Southpaw (2015) was released online of a muscle-bound Jake Gyllenhaal audiences became very excited. The anticipation was in part due to the Gyllenhaal's remarkable performance as the ghoulish Louis Bloom in Dan Gilroy's Nightcrawler (2014). The physical transformation from the wraith-like Bloom to Southpaw's central protagonist Billy promised much. In reality, what has been delivered is a tired, dreary contribution to the boxing movie genre.
Inside Out (2015), which premièred at Cannes earlier this year. Directors Pete Docter and Ronaldo Del Carmen have crafted a cerebral comedy, loaded with smart, witty humour and a great deal of meta-emotional intelligence. The story opens with the birth of Riley. At the same time, Joy (Amy Poehler) pops into being inside of Riley's head. Joy is a blue-haired Tinker Bell, bouncing around Riley's head full of a lust for life.
Blood Rage (1987), newly released on Blu-ray, is at once utterly dreadful and irresistibly brilliant. Arrow Video has gone all out with this release, offering three distinct versions - the theatrical release, renamed as Nightmare at Shadow Woods, the harder home video release and a new composite cut of the two - all of which have been remarkably cleaned up and remastered. The home video cut is superior, retaining the gratuitous gore while cutting the pace-killing extra scenes.
All My Good Countrymen (1969) is an expression of the inherent flaws of the Communist model.
True Romance (1993) - a film which inexplicably failed to find much of an audience during its initial release two decades back. The film's writer and future auteur-in-the-making Quentin Tarantino had tried to get his screenplay off the ground for some time, even pitching it as his own potential directorial debut, but to no avail.
Space Cowboys (2000), the chisel-jawed actor-director and fellow geriatric pals Tommy Lee Jones, Donald Sutherland and James Garner realise their life's dream, blasting into space to rescue a falling satellite. Keeping their feet on terra firma and throwing down intergalactic knowledge rather than punches, the Star Men of filmmaker and astronomy enthusiast Alison E. Rose's intimate and yet expansive documentary have spent a lifetime gazing skyward in wonderment.
The Perfect Guy (2015) poorly imitates Fatal Attraction (1987) and Single White Female (1992), along with a hundred other examples of the genre that it has cherry-picked from. Sanaa Lathan is the suited and booted lobbyist Leah - although her character is so thin that what she does for a living is by-the-by. Leah has recently split from her boyfriend Dave (Morris Chestnut), who was unwilling to commit to marriage.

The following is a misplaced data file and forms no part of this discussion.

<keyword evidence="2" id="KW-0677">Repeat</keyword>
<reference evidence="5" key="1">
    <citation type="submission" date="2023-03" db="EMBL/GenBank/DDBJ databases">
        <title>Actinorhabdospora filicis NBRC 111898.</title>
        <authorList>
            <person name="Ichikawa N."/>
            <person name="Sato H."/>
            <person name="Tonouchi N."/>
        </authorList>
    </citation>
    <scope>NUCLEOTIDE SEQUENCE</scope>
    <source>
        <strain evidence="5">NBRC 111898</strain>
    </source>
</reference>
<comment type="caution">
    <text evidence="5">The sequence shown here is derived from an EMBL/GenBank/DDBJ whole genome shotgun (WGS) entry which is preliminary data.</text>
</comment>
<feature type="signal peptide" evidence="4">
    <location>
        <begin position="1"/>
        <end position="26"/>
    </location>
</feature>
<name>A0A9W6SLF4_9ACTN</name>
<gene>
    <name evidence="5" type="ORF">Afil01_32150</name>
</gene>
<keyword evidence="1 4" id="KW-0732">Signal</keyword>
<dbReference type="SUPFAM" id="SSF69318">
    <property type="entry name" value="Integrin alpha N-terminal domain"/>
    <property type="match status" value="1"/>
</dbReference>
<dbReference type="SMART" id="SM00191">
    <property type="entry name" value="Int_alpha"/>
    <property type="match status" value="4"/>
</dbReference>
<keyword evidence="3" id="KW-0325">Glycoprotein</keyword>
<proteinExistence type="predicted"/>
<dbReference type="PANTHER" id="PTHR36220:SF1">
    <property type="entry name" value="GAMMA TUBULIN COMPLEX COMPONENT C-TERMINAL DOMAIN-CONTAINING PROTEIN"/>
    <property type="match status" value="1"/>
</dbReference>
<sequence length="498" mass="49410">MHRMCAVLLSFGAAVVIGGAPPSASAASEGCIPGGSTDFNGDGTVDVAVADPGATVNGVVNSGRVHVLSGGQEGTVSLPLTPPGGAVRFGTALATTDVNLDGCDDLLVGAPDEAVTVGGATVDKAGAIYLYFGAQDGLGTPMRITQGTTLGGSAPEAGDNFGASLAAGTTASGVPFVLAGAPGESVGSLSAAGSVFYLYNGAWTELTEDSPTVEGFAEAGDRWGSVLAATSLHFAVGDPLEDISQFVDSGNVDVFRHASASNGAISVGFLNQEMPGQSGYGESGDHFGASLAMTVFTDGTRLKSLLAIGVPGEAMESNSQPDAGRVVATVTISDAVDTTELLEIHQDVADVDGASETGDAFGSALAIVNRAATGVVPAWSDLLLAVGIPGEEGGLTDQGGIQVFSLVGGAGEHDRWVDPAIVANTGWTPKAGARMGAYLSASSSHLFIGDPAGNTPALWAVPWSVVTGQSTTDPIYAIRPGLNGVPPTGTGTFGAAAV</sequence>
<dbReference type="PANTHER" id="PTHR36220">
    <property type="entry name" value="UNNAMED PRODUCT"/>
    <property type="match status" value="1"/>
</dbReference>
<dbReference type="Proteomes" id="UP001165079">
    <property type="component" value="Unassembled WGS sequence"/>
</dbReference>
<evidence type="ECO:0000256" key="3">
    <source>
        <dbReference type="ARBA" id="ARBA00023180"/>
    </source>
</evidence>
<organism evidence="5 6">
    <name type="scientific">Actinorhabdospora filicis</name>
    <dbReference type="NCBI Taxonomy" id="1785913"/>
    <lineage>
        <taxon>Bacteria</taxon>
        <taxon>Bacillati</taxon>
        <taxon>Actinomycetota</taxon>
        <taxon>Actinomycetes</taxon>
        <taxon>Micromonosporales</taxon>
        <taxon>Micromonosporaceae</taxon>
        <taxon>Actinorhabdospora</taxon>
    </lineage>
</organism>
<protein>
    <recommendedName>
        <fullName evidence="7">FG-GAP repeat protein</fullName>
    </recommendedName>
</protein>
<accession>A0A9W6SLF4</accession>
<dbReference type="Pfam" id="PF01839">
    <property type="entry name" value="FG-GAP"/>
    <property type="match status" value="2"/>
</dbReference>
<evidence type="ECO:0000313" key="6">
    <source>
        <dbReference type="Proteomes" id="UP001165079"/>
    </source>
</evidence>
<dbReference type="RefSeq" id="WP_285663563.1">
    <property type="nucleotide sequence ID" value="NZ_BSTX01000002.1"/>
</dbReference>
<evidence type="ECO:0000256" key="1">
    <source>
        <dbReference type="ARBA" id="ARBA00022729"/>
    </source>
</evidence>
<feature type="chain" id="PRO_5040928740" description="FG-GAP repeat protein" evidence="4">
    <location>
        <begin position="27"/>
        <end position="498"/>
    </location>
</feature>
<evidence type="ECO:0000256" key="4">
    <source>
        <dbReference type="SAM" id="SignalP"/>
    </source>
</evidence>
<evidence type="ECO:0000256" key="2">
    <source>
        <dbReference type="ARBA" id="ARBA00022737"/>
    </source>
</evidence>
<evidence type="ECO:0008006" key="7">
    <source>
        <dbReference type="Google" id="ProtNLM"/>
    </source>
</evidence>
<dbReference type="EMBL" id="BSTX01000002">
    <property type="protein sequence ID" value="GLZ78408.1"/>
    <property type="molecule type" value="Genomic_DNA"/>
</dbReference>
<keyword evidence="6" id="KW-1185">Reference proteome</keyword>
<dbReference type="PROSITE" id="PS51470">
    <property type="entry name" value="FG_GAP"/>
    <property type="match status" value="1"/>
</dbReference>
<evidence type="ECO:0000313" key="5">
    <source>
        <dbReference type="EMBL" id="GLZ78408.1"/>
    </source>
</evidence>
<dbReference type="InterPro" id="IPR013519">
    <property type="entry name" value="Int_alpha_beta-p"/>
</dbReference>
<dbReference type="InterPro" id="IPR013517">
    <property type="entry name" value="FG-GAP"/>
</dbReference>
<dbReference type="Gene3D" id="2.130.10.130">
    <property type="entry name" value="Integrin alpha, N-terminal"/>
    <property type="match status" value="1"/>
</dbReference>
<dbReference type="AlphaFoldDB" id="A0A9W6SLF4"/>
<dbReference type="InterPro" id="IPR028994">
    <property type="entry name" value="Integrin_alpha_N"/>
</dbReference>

My Nazi Legacy (2015) opens with a potent challenge - to imagine what it would be like to grow up as the child of a mass murderer. This hard proposal is just the beginning of what is a harrowing, complex documentary that expertly explores the legacy of the Holocaust through the intertwining history of three men. Philippe Sands is a human rights lawyer, who when researching into the Nuremberg Trials discovered that a son of a Nazi governor was still alive.
Momentum (2015) opens, he proclaims: "We are to engineer an event to shape the destiny of our country." Platitudes and a handful of telephone calls aside, the power-hungry senator has little impact from the wood-panelled corridors of power thereafter. Instead it's his envoy and hatchet man, the dully named Mr. Washington (James Purefoy), who is sent to Cape Town to recover a disc which contains evidence of the plot.
The Hunger Games franchise, and its final instalment Mockingjay - Part 2 (2015) may be the most po-faced of the lot. With the series' two most reliable comic relief characters, Effie Trinket (Elizabeth Banks) and Caesar Flickerman (Stanley Tucci), only making brief cameos, there's little light to perforate the the dark here, but its relentless gritted teeth has always been The Hunger Games' greatest strength. It's also taken great care to make its characters' stakes and motivations clear throughout.
Love (2015) will be misconstrued by many as a transgressive cinematic experience but, in his own pioneering way, Noé is reaching for an honest and pure reflection of young, sexually-untethered love.